Bosnia-Herzergovina's international administrator, Paddy Ashdown, has welcomed the admission by Bosnian Serb authorities that their security forces massacred up to 8,000 Muslims at the town of Srebrenica in 1995. But Mr. Ashdown cautioned the admission is not a substitute for cooperation with the war crimes tribunal in The Hague.
In a letter to the European Union and NATO, Mr. Ashdown says the acknowledgment by Bosnian Serbs indicates the government of the Serb entity of Bosnia-Herzegovina has made some progress in helping to establish the truth about what has been called Europe's worst atrocity since World War II.
Until now, Bosnian Serbs refused to publicly acknowledge any responsibility for the 1995 massacre. But a special commission set up to investigate, issued a report Friday saying Bosnian Serb military and security forces took part in the killings. It happened after Serb forces overran the U.N.-protected enclave of Srebrenica in July 1995, with U.N. peacekeepers unable to prevent it.
The commission's report concluded that the massacre was part of a well orchestrated plan to attack the town, separate men from women and children and execute the men.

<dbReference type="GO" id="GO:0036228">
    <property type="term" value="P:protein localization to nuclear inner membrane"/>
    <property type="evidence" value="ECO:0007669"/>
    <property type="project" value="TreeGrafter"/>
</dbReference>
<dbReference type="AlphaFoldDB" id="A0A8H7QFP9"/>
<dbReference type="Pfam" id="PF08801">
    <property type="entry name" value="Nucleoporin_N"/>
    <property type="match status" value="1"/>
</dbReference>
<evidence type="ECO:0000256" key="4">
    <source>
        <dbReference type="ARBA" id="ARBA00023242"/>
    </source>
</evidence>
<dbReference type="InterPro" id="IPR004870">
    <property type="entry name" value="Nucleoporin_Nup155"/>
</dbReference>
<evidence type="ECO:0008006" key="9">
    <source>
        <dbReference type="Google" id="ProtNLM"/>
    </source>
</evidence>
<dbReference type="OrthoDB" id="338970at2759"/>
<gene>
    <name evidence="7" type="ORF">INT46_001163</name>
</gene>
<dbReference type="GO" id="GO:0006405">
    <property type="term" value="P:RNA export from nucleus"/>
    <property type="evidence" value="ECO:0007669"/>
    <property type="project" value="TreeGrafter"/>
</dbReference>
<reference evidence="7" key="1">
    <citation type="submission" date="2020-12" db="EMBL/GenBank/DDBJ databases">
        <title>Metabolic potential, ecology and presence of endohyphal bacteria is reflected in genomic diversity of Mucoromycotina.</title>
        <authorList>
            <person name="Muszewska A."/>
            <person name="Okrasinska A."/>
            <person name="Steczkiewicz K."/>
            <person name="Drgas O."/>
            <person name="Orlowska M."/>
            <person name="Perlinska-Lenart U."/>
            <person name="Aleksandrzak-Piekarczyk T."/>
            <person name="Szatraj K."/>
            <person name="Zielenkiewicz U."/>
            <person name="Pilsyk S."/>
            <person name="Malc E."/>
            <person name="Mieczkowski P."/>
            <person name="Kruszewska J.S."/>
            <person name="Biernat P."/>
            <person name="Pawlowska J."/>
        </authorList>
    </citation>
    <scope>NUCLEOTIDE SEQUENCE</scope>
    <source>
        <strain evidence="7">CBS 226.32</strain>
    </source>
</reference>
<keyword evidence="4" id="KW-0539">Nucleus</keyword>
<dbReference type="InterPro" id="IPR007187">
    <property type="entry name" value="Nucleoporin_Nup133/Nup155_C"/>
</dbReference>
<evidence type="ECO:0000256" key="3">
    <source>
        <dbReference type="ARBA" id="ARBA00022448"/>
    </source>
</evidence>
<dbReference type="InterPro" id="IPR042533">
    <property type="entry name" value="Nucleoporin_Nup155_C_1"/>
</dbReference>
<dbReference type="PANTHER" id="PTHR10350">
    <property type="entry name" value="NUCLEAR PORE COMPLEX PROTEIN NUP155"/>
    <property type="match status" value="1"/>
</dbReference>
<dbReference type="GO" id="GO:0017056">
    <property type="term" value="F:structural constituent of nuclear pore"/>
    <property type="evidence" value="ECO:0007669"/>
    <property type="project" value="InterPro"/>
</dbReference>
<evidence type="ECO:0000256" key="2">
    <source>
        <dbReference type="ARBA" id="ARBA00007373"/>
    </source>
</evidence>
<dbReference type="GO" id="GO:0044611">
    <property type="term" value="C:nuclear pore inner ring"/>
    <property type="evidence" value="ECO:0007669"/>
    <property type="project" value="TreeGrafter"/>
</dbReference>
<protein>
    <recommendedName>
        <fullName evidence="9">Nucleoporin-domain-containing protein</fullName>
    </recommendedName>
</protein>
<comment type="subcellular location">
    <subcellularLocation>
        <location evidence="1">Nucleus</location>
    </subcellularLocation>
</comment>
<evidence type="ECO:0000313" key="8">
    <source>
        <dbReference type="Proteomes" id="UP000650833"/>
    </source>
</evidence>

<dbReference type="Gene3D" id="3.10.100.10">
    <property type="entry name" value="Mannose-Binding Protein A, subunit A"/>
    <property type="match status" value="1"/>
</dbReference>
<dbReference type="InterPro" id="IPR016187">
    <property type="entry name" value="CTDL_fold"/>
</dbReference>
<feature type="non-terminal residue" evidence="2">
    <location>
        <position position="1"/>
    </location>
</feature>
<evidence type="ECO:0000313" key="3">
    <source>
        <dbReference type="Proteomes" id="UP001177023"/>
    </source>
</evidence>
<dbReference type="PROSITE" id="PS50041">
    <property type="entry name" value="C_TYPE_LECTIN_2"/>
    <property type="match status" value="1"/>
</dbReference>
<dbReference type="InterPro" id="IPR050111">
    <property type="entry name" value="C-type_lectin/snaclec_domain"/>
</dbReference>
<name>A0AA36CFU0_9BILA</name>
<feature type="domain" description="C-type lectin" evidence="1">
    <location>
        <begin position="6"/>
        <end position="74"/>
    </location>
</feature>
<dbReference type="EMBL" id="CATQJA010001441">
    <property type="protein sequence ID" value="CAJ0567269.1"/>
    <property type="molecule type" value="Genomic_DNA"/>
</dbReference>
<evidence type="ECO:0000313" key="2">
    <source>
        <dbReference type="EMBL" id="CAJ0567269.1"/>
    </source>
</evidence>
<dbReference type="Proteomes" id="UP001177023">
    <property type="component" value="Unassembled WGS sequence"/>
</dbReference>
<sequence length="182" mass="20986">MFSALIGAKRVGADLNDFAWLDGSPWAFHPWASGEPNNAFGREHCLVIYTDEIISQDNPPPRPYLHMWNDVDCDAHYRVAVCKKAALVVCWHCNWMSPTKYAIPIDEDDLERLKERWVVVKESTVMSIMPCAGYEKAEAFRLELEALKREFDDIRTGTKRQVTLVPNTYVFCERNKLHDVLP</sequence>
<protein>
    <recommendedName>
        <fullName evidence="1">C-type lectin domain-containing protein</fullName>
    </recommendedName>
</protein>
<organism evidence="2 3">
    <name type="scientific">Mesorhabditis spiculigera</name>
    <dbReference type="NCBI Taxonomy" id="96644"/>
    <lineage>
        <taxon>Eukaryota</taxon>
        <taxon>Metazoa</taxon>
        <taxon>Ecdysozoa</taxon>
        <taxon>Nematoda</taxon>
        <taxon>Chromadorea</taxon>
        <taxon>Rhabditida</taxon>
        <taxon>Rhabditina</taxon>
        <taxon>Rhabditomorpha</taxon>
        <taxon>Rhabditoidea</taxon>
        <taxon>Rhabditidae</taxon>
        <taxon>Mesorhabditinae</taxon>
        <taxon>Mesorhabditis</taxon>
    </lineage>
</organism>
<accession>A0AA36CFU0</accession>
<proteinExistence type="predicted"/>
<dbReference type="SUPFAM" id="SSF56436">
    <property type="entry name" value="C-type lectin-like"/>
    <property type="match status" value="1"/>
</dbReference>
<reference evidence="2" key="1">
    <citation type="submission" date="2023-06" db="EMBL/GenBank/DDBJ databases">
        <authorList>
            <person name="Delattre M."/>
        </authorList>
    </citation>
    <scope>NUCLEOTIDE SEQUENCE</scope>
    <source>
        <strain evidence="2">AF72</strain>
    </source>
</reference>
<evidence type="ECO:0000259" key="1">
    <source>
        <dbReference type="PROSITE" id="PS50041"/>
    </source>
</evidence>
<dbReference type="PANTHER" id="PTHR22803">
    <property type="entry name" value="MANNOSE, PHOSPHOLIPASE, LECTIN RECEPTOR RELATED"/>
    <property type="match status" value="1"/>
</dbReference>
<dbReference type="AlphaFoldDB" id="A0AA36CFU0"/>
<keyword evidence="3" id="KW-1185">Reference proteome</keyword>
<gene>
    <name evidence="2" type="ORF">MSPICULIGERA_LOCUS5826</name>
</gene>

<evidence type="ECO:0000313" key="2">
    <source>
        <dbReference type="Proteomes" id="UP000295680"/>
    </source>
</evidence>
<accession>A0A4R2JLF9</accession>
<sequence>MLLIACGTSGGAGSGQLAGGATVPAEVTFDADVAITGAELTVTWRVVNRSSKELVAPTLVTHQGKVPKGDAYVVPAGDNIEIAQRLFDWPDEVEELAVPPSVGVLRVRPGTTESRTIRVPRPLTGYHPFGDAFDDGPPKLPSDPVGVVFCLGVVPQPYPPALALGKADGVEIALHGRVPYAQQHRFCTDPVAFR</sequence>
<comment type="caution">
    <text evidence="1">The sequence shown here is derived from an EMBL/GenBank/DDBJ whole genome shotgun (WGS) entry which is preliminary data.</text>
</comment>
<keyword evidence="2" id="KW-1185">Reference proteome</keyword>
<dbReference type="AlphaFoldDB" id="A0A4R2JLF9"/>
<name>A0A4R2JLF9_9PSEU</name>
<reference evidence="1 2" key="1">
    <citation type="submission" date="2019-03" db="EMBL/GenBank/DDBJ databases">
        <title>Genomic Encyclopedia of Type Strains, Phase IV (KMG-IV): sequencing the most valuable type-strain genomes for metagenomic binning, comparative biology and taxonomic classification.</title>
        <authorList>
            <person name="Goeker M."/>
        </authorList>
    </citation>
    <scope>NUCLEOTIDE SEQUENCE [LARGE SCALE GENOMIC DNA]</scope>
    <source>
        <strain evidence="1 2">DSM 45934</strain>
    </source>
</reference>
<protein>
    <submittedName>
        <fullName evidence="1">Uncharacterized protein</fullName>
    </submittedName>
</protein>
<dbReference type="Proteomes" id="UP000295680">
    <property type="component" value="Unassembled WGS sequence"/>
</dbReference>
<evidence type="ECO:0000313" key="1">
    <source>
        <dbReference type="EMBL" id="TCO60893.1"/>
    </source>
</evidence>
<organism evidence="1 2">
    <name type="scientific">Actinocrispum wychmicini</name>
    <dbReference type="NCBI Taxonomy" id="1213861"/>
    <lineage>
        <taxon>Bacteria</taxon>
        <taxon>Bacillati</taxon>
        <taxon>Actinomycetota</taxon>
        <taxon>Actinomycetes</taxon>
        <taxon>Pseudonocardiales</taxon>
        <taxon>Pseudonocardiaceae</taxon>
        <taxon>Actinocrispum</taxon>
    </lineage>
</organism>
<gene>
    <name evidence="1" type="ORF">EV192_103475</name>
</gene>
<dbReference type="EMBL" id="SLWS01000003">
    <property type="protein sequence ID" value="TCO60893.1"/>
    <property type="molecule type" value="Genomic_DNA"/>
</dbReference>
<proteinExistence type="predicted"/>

The seven-member commission included one international and one Muslim member.
In his letter to the European Union and NATO, Mr. Ashdown said the official acknowledgment, along with recent public statements by some Bosnian Serb leaders, indicates, "a growing willingness to face up to the issue of responsibility for Srebrenica, and to achieve justice for the victims."
But he also warns Bosnian Serb authorities must do a lot more to make up for nine years of denial, and specifically, must cooperate with the U.N. War Crimes Tribunal in bringing those responsible to justice.
Widows of men murdered in Srebrenica complained to the Chief U.N. prosecutor, Carla Del Ponte, that most of the suspects in the Srebrenica killings are still at large.
Chief among them is former Bosnian Serb President Radovan Karadzic and his war time military commander, Ratko Mladic.